Today In History...

In 1809 Wearing masks at parties and balls is banned in Boston, MA.

In 1853 The U.S. buys some 45,000 miles of land from Mexico in a deal that

becomes known as the Gadsden Purchase (the southern part of Arizona

and New Mexico).

In 1894 Suffragist Amelia Jenks Bloomer dies. She was best known for wearing

a short skirt and baggy trousers that became known as "bloomers."

In 1903 602 people die when fire breaks out in the Iroquois Theater in

Chicago.

In 1911 Sun Yat-sen is elected the first president of the Republic of China

after the fall of the Chinese dynasties.

In 1916 Grigori Rasputin is assassinated in Russia.

In 1922 Vladimir I. Lenin proclaims the establishment of the Union of Soviet

Socialist Republics (USSR).

In 1924 Astronomer Edwin Hubble announces the existence of other Milky Way

systems.

In 1935 Italian bombers destroy a Swedish Red Cross unit in Ethiopia.

In 1936 A huge sitdown strike erupts at the Fisher Body Plant in Flint, MI,

when workers learn 5 employees were fired for wearing union buttons.

In 1938 The electronic television system is patented by V.K. Zworykin.

In 1940 California's first freeway, the Arroyo Seco Parkway connecting

Los Angeles and Pasadena, is officially opened.

In 1944 King George II of Greece proclaims a regency to rule his country,

virtually renouncing the throne.

In 1947 King Michael of Romania agrees to abdicate, but charges he was

forced off the throne by Communists.

In 1970 The U.S. ceases from putting real silver in silver dollars and

50 cent coins.

In 1972 The U.S. halts its heavy bombing of North Vietnam.

In 1977 President Jimmy Carter holds the first news conference by an

American president in Eastern Europe.

In 1978 Ohio State University fires Woody Hayes as its football coach, one

day after Hayes punched Clemson University player Charlie Bauman

during the Gator Bowl after Bauman intercepted an Ohio pass.

In 1985 The Reagan administration accuses Libya of supporting the Abu Nidal

Palestinian faction suspected of carrying out the attacks on the

Rome and Vienna airports on December 27 that claimed 20 lives, but

stopped short of holding Libya responsible for the massacre.

In 1986 The Soviet Union turns down a proposal by the U.S for an exchange of

televised New Year's greetings by President Reagan and Soviet leader

Mikhail S. Gorbachev.

In 1987 Manufacturers of all-terrain vehicles agree to withdraw the 3-wheel

model from dealer's inventories.

In 1988 President Reagan and President-elect Bush are subpoenaed to testify

as defense witnesses in the pending Iran-Contra trial of Oliver

North. (The subpoenas were ultimately suppressed.)

In 1988 President Reagan and President-elect Bush are subpoenaed to testify

as defense witnesses in the pending Iran-Contra trial of Oliver

North. (The subpoenas were subsequently quashed.)

In 1990 Iraq's information minister, Latif Nussayif Jassim, said President

Bush "must have been drunk" when he suggested Iraq might withdraw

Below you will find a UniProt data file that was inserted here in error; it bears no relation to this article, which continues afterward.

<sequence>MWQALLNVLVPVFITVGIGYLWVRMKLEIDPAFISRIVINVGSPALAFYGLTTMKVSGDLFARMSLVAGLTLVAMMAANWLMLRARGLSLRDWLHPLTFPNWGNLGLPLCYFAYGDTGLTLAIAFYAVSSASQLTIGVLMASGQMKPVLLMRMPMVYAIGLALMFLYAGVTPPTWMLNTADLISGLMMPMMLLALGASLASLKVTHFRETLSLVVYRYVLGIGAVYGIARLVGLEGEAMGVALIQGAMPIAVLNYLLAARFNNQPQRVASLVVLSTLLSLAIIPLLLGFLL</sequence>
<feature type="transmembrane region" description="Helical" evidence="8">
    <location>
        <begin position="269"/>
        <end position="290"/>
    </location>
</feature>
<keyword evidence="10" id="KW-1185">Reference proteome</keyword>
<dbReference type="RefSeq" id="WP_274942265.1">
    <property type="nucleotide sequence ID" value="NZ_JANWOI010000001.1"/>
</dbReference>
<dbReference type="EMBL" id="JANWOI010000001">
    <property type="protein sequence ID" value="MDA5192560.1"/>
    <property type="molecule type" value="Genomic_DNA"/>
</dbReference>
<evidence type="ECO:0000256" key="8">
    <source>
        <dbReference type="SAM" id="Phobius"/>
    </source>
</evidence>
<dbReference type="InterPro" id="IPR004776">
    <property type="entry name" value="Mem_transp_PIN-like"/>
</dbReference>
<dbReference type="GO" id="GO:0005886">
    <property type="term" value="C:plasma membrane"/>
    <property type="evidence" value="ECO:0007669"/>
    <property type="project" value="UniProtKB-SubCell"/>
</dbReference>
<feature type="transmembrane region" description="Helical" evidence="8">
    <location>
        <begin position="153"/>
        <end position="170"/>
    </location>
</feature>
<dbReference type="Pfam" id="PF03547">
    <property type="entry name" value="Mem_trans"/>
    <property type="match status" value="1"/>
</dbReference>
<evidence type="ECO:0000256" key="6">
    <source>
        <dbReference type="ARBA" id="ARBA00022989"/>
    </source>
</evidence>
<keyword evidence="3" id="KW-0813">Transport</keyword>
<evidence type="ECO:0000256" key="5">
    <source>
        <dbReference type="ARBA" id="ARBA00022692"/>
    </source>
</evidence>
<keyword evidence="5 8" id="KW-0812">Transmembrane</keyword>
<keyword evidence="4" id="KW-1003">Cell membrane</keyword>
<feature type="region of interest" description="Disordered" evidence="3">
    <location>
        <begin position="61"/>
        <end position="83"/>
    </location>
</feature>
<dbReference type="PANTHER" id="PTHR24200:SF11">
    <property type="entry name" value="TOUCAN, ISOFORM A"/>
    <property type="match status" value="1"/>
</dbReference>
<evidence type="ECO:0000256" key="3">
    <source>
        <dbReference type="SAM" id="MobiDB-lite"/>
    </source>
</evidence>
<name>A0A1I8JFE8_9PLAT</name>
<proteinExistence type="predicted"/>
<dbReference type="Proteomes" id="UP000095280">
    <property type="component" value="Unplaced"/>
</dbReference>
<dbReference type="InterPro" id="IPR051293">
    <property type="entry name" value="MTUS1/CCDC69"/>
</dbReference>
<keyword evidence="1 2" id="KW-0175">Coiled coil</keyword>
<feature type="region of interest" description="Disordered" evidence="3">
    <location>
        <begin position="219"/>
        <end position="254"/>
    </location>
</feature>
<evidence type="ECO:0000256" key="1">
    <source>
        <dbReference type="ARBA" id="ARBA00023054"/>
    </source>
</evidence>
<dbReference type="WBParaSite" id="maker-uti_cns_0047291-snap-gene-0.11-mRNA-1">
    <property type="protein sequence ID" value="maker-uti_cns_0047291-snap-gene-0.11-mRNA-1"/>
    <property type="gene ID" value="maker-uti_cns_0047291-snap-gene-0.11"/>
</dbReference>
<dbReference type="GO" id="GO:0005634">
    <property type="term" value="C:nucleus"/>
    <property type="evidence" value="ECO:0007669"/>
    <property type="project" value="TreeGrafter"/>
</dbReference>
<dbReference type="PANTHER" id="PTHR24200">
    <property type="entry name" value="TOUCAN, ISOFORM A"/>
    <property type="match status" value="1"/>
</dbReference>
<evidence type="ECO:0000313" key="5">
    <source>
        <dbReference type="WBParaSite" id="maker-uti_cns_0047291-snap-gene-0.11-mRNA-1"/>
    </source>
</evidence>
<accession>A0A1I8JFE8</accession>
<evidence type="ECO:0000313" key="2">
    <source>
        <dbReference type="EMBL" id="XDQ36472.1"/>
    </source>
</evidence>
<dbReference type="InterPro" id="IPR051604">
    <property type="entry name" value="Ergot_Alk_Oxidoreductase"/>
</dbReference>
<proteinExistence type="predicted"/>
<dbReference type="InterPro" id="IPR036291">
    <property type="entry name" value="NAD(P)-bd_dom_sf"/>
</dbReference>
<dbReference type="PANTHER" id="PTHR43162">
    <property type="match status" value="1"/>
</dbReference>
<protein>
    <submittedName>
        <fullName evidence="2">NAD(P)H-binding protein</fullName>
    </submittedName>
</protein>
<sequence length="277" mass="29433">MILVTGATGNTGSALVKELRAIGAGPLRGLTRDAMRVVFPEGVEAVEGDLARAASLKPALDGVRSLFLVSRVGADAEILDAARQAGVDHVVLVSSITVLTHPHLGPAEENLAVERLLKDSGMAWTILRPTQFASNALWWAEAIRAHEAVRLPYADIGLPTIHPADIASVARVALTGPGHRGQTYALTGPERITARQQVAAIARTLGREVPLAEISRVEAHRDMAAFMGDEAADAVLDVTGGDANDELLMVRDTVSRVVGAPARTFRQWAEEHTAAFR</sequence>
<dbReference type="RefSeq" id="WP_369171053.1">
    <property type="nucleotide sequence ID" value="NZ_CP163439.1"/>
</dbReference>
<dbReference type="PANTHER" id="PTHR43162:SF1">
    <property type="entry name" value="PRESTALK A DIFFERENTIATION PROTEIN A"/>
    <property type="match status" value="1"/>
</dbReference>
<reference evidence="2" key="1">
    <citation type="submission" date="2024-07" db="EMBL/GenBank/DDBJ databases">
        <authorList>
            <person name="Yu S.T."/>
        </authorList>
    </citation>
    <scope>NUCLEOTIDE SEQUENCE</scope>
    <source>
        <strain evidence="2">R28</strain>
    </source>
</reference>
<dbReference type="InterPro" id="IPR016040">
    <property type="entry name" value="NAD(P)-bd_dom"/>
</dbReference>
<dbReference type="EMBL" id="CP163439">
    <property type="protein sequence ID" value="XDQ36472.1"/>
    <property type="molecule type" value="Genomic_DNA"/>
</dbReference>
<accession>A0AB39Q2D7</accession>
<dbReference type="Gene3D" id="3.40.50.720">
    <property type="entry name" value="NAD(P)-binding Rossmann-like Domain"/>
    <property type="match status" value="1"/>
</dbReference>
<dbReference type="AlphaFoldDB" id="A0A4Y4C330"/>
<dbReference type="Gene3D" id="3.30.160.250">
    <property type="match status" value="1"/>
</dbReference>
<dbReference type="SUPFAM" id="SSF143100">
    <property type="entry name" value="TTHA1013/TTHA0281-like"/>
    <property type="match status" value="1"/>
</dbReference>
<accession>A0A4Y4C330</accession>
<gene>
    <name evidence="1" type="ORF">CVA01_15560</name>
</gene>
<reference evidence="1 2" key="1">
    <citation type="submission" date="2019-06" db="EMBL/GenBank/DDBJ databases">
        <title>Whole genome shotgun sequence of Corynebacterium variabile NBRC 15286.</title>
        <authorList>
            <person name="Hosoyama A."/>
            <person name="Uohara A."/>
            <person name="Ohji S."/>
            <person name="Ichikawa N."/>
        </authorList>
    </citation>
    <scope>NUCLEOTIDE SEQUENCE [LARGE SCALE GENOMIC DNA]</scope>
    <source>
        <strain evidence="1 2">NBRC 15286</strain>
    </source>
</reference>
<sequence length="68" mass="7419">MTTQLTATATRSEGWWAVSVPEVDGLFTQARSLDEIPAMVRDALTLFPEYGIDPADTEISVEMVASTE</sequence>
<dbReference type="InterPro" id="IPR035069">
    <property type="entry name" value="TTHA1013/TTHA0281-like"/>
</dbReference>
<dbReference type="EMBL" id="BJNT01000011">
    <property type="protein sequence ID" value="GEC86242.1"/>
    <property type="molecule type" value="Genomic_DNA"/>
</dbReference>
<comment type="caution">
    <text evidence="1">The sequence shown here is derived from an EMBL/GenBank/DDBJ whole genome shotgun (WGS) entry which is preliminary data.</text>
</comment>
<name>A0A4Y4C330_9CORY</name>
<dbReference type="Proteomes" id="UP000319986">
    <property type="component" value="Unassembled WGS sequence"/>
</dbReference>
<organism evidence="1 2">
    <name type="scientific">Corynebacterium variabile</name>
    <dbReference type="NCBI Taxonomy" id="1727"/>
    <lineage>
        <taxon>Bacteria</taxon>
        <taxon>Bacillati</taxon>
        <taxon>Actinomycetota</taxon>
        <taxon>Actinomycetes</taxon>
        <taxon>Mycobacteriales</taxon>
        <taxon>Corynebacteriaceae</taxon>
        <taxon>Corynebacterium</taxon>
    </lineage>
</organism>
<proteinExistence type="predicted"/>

from Kuwait.

In 1991 30 people are killed by a car bomb in Lebanon.

In 1991 The remains of two kidnapped Americans killed by their captors in

Lebanon, William Buckley and Marine Colonel William R. Higgins,

arrive in the U.S. for burial.

In 1991 Leaders of the Commonwealth of Independent States agree to establish

unified command over nuclear weapons, while allowing member states

to form their own armies.

In 1992 President Bush embarks on the final foreign trip of his term in

office, heading to a Black Sea summit with Russian President Boris

Yeltsin.

In 1992 President Bush embarks on the final foreign trip of his term in

office, heading to a Black Sea summit with Russian President Boris

Yeltsin, with a stopover in Somalia to visit U.S. troops.

In 1993 Israel and the Vatican agree to recognize one another.

In 1994 U.S. Army helicopter pilot Bobby Hall walks to freedom 13 days after

he was captured by North Korea. Co-pilot David Hilemon died when the

chopper was shot down.

In 1994 A gunman walks into a pair of suburban Boston abortion clinics and

opened fire, killing two employees and wounding five other people.

(A suspect, John C. Salvi III, was later arrested).

In 1995 A U.S. military policeman, Martin John Begosh, becomes the first

American injured in NATO's Bosnia peace mission when his Humvee hit

an anti-tank mine.

In 1996 About 36 people are killed when a bomb explodes on an Indian

commuter train; a militant group claimed responsibility.

In 1997 The single deadliest massacre in Algeria's history begins in four

mountain villages as armed men killed 412 men, women and children.

In 2000 22 people are killed in five bombings in the Manila area of the

Philippines.

In 2000 Hollywood screenwriter Julius J. Epstein, who co-wrote the script

for "Casablanca," dies at age 91.

In 2002 Suspected extremist Abed Abdul Razak Kamel kills three U.S. 

missionaries at a Baptist hospital in Yemen. (He was later sentenced

to death for the murders.)

In 2003 The Bush administration announced it would ban the sale of ephedra, 

the herbal stimulant linked to 155 deaths and dozens of heart 

attacks and strokes. 

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